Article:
Capitol Hill in Denver isn't Washington D.C., but it is a place where change is possible. It runs on hope. It is driven by people who believe change in possible. Its natural instinct is to reform.
And, the natives of this power center couldn't be happier when Denver Post columnist Al Knight, a conservative crummudgen, is talking about the merits of Governor-elect Ritter's Colorado Promise positions on ethanol. The subject of the story, and not its content, is the message. Democrats are setting the agenda now. The punditocracy, in turn, is responding to it.
His arguments are interesting too. Knight opposes ethanol is large part by decrying huge federal subsidies for corn, maintained by Republicans, which are currently one factor that makes E-85 cost competitive. At the same time, Knight is arguing that ethanol may be a problem because it is driving up the cost of corn which impacts supermarket prices.
Al Knight doesn't connect the dots, but his criticism of the Colorado Promise invites a win-win solution. The obvious conclusion is that some of the $25 billion a year in farm subsidies which Republicans have maintained over the past twelve years in Washington, might be unnecessary is ethanol demand made rural corn production more profitable.
Moreover, this is no coincidence. While Knight is stuck in old mindsets, Ritter's agenda has very much focused on ways to make the rural economy profitable not by clinging to increasingly economically unsustainable business models, but by finding new profit centers many of which are rooted in a new energy economy.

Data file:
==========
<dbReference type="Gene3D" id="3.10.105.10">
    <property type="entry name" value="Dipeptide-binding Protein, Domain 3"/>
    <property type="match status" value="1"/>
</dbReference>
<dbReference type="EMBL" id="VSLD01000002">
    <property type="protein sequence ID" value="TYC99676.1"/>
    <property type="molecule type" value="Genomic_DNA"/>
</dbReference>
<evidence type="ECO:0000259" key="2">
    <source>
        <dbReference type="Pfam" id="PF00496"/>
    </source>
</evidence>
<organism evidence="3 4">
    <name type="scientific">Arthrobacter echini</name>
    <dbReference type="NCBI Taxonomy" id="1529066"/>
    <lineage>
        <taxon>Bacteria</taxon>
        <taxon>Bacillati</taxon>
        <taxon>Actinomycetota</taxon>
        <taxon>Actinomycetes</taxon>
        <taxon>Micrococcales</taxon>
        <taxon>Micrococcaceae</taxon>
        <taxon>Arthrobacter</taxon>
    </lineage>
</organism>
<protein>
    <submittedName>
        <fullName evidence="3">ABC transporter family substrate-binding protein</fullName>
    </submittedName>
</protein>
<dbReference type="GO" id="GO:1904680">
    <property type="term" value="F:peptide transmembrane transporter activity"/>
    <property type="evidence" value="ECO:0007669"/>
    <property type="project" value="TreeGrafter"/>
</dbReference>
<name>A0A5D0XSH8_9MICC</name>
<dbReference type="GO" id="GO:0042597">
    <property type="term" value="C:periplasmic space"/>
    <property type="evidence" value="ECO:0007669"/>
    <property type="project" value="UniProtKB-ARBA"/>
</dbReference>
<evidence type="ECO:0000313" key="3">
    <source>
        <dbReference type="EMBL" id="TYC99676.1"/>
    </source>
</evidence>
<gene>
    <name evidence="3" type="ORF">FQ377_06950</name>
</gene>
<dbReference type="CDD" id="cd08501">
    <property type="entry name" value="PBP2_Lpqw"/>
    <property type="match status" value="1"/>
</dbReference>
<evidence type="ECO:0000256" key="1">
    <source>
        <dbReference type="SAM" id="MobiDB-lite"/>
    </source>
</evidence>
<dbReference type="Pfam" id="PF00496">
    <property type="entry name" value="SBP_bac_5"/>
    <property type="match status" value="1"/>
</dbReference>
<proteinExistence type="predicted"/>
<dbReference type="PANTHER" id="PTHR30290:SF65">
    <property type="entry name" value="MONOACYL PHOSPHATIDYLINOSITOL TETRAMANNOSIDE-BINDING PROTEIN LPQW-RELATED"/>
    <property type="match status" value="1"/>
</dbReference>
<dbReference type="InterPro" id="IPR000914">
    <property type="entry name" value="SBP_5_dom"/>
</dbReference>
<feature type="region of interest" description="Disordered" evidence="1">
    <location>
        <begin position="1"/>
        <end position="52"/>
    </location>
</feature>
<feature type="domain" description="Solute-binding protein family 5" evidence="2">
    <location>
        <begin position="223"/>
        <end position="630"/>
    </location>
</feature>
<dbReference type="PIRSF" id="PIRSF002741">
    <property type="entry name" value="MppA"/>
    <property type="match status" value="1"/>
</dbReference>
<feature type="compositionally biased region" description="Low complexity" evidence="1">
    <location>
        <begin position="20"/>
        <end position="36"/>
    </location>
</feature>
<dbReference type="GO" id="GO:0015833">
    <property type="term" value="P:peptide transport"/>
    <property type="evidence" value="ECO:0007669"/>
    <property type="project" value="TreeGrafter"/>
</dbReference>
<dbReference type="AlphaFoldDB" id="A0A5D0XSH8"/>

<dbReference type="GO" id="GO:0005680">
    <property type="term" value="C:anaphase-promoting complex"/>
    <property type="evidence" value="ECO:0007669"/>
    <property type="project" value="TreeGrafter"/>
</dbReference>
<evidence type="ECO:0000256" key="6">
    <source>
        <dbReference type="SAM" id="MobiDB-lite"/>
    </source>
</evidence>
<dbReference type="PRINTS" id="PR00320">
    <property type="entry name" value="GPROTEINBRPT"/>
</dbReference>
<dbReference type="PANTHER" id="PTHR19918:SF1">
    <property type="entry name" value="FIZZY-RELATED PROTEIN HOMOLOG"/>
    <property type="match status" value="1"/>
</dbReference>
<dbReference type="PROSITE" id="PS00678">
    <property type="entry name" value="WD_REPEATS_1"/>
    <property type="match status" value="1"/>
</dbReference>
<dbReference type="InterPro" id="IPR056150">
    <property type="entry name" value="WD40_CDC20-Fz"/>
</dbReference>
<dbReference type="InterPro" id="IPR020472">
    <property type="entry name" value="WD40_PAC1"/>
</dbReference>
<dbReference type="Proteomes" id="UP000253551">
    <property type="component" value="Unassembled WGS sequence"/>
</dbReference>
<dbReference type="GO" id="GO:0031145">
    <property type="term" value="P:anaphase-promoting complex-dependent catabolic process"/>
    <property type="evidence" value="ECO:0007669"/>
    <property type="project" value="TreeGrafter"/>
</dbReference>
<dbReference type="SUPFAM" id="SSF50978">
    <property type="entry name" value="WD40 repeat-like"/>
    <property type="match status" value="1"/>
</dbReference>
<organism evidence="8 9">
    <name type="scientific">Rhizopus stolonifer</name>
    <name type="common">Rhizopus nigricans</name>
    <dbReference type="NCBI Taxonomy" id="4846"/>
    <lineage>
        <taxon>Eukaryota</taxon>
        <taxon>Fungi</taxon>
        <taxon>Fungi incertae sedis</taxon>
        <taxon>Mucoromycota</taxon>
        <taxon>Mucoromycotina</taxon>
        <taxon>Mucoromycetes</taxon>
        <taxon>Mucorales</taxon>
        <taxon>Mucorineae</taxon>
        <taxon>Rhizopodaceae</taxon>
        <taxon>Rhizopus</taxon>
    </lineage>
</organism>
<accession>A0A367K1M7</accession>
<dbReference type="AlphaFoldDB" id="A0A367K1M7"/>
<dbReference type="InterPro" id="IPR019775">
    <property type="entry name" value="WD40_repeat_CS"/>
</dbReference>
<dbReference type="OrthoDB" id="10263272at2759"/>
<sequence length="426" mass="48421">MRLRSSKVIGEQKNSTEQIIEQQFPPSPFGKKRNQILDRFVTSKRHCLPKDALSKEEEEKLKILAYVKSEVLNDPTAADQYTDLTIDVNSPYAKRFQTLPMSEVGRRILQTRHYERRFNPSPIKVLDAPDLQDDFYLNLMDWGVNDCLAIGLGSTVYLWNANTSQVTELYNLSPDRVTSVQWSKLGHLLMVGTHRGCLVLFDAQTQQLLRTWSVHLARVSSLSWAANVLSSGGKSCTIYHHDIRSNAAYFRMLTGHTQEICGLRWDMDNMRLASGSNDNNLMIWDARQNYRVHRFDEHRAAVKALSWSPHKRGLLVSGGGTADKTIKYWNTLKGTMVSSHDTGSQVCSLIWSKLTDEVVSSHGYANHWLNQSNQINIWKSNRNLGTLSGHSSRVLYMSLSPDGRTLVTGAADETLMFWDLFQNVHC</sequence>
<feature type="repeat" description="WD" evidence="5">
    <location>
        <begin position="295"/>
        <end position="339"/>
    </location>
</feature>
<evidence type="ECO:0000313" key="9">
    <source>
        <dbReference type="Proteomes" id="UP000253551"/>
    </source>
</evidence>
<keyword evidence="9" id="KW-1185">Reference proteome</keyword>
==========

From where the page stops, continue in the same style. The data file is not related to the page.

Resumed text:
If it works, Democrats might have a formula for winning back the rural voters it held fast during the very rural oriented New Deal, but subsequently lost as the parties differences on rural economic issues dissolved, and conservative religious sentiment on social issues in rural areas and a general hostility to regulation and taxation of small businesses became the driving force behind the transition to the Republican party. There aren't all that many farmers in the electorate, but the intensity of their tendency to vote against Democrats makes them a force to be reckoned with. Ritter and both Salazars in Colorado have started to break this monolithic opposition to Democrats.
Of course, it also adds hope to your day when the Governor-elect is having his coffee at the table over from you in your neighborhood coffee shop, as he was this morning (although nothing in this post is a result of that coincidence) and lives in your state house district. While I don't always see eye to eye with him, I can be very comfortable that he is aware of the reality I see and live in every day.
Ritter is someone who has come from rural roots to live in the City and can see both sides of the fence. That is a valuable thing in a Governor, which is why the seemingly silly debate in the 2006 campaign over who had more cow milking experience mattered.